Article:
Various ploys have been used to entice individuals to commit offences, which have then formed the backbone of a prosecution.

Such 'virtue testing' or 'honeypot' cases have been scrutinised by the European Court.It found that where evidence is obtained without fettering a person's 'free will', there is no prejudice to the fairness of the proceedings, under article 6.

However where the police do not confine themselves simply to investigating criminal activity in an essentially passive manner and take steps to incite the commission of an offence, then that evidence, if admitted, will make the trial unfair.The test is therefore different to English common law.

If the suspect has a predisposition to commit the particular act, the channelling of evidence by police ploy would be allowed.

However, if the prosecution cannot show there is a pre-disposition or propensity to commit that act, the entrapment will render any trial unfair.EXAMINING WITNESSESThe principle that anyone charged with a criminal offence should be able to confront the witnesses against him means that all evidence should be heard in the presence of the accused; the examination of witnesses should be adversarial; and there should be adequate opportunity to challenge and question the witness either at the time the witness makes a statement or at a later stage.The European Court will only allow hearsay evidence to be relied on to prove someone's guilt if there are stringent counter-balancing factors which preserve the rights of the defence.

Equally, where a witness has claimed a fear of reprisal to avoid giving direct evidence, the court have only sanctioned such arrangements in exceptional cases.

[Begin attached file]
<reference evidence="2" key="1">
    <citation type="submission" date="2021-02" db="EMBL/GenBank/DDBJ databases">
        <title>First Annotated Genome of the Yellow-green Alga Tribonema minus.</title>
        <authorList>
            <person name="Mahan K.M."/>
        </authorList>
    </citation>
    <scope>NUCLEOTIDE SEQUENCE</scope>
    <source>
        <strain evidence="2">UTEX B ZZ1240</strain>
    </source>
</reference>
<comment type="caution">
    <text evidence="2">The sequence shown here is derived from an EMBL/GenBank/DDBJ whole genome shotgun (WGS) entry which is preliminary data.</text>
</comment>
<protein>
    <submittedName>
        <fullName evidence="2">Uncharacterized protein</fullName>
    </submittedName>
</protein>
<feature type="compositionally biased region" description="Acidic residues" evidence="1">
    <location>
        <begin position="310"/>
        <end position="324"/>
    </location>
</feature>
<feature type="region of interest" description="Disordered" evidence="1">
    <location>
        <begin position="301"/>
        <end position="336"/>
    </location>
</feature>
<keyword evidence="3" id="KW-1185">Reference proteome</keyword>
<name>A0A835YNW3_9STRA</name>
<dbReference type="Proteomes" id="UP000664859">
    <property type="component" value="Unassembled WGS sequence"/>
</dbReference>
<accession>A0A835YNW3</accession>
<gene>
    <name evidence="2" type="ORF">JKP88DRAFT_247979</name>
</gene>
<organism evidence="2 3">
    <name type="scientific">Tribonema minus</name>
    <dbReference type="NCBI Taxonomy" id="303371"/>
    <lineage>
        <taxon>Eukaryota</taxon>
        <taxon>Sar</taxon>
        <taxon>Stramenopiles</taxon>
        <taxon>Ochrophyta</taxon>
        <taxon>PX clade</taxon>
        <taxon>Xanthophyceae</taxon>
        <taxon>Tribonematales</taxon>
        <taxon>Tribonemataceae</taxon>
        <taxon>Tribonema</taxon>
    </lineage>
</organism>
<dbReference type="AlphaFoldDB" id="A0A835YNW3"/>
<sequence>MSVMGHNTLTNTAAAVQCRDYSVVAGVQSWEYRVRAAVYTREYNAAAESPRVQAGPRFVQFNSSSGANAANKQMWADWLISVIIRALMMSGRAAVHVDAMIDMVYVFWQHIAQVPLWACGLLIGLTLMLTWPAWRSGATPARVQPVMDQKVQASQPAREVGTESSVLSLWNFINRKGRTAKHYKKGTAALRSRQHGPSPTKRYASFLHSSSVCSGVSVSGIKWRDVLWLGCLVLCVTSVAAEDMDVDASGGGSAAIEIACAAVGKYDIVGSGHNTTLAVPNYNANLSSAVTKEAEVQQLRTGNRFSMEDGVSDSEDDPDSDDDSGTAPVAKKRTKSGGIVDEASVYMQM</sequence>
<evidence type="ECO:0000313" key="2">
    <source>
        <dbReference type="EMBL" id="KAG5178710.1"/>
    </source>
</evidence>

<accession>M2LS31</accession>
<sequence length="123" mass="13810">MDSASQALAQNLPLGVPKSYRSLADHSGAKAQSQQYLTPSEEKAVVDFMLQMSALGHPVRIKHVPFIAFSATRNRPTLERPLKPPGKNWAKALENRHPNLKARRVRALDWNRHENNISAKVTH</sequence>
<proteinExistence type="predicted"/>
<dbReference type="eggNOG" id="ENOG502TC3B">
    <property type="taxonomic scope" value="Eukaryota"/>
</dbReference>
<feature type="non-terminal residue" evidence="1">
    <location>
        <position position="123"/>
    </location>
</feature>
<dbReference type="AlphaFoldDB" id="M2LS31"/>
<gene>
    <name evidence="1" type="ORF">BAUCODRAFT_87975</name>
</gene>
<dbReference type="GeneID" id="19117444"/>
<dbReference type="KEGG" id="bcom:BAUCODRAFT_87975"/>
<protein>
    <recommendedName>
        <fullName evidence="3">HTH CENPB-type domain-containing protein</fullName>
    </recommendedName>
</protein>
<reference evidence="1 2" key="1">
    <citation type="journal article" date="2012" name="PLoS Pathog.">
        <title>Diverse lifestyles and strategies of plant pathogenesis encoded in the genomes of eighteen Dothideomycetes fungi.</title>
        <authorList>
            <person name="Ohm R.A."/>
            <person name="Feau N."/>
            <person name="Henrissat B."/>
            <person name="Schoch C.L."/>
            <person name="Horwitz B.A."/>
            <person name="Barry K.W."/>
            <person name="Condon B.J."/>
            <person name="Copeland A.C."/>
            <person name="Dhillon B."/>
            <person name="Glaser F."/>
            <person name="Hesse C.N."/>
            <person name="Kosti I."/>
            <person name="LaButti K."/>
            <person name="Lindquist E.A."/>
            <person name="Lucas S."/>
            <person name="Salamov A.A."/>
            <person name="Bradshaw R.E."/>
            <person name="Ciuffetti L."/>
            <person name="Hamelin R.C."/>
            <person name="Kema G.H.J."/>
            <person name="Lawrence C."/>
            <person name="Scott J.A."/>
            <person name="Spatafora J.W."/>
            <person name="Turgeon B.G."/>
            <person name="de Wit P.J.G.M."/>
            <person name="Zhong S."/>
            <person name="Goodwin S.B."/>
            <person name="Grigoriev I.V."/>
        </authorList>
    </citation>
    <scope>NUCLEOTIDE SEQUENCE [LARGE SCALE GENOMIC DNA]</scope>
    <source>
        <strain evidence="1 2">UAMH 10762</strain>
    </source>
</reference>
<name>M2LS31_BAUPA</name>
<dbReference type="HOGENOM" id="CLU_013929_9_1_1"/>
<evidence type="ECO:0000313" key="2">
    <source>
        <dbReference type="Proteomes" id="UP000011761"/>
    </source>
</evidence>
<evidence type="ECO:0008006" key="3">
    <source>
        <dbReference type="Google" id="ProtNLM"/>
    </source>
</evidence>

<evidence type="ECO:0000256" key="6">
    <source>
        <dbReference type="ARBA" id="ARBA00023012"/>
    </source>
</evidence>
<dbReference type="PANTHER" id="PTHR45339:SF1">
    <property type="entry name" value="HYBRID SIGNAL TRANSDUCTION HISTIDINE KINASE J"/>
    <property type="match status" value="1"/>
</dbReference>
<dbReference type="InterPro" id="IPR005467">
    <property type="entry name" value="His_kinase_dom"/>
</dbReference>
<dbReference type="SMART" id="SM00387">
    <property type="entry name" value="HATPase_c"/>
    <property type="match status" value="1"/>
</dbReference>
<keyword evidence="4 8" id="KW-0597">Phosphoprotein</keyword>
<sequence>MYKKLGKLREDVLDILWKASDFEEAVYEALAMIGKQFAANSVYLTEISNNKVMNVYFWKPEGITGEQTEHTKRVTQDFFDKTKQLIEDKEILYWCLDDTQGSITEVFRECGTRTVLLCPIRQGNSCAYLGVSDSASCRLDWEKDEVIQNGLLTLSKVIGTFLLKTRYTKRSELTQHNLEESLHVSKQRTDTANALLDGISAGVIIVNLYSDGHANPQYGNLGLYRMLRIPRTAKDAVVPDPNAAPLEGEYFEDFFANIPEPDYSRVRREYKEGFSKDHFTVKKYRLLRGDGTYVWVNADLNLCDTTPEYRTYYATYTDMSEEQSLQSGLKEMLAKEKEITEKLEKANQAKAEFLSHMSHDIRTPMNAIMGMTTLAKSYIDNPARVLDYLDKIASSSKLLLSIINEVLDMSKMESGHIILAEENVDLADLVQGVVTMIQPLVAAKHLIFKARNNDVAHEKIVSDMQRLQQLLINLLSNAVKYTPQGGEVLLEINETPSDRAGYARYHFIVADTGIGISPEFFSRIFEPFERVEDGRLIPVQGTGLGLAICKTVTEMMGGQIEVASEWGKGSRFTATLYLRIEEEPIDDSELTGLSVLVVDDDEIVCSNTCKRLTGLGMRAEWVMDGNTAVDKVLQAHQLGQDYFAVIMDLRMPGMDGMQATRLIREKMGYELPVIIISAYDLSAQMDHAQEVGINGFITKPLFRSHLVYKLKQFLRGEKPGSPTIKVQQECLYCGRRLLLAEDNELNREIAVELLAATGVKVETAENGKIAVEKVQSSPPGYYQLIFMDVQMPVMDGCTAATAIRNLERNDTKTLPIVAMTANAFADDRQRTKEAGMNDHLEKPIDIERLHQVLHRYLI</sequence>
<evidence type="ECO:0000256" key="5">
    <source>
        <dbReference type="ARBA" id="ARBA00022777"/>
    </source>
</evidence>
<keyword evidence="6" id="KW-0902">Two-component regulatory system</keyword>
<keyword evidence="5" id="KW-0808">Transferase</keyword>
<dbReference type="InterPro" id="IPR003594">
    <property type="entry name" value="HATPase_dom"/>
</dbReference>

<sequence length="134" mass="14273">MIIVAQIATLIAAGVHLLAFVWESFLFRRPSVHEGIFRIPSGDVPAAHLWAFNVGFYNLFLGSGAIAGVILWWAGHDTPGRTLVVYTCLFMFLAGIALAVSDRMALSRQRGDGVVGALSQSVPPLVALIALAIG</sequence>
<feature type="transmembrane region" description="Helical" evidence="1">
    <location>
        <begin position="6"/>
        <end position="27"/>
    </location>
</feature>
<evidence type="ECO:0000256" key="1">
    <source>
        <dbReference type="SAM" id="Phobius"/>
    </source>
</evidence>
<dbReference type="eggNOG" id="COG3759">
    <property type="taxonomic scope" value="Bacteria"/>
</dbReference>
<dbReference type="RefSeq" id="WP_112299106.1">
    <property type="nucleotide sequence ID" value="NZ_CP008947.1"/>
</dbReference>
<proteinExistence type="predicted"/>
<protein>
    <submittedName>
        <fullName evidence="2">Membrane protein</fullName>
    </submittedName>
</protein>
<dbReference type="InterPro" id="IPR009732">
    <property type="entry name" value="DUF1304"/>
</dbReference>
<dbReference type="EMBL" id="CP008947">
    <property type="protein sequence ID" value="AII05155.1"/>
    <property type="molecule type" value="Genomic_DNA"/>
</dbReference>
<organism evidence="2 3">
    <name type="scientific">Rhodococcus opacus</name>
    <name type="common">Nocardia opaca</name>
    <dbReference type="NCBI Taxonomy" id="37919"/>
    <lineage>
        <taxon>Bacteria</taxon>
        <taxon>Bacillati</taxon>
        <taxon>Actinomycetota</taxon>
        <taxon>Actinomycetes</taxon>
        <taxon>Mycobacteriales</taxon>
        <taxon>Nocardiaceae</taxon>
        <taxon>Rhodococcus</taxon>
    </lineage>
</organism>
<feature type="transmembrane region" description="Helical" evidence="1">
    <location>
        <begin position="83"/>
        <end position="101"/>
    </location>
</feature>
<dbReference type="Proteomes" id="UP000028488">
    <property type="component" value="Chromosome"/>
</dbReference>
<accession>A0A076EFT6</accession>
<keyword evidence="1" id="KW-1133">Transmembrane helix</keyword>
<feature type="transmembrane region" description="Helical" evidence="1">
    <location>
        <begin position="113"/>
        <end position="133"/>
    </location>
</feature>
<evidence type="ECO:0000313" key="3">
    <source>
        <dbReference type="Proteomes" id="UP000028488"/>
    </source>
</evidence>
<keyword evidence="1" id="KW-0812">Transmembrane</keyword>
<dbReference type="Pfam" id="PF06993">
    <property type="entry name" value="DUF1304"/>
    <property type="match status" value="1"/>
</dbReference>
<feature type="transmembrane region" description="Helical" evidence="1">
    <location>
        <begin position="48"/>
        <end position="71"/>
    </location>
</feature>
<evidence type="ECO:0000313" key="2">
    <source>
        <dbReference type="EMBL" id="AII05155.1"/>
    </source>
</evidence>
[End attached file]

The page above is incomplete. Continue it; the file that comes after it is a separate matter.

Where the witnesses are police officers or government agencies, it is unlikely that they would ever be able t o be shielded by screens or given anonymity under Convention law.POLICE SURVEILLANCEA vast array of technology is available to the police to intercept telephone calls and eavesdrop on conversations.

Faxes and e-mails are all open to scrutiny.

BT has the ability to eavesdrop on conversations in a room by switching on the telephone handset.Article 8 guarantees an individual the right to a private life.

This can only be interfered with provided the surveillance is 'prescribed by law' and is 'necessary and proportionate'.

So, where the surveillance is not regulated by strict controls or judicial scrutiny, it will not be permissible under the article.The authority to intercept communications must set out clearly all pre-conditions, define the category of citizens to which it will apply and provide adequate safeguards against abuse.

It has been held that the use of tape recordings from listening devices introduced into suspects' homes which were only governed by Home Office guidelines issued in 1984 were a breach of article 8.It does not necessarily follow however that the introduction of such evidence into a trial renders it unfair.

However, the government is well aware that all covert surveillance must be operated under a code of law and proposes various pieces of legislation to make these police operations Human Rights Act-compliant.We shall have to see whether all the regulatory systems do indeed meet the stringent tests under the Convention, and whether mobile phone intercepts are incorporated into a legislative framework.The principles of due process and proportionality will effect the varied powers of entry, search and seizure contained in criminal statutes.

Search and seizure must always be proportionate and have a mechanism to allow challenge.The authority to search should only be given by a person independent of the enquiry itself.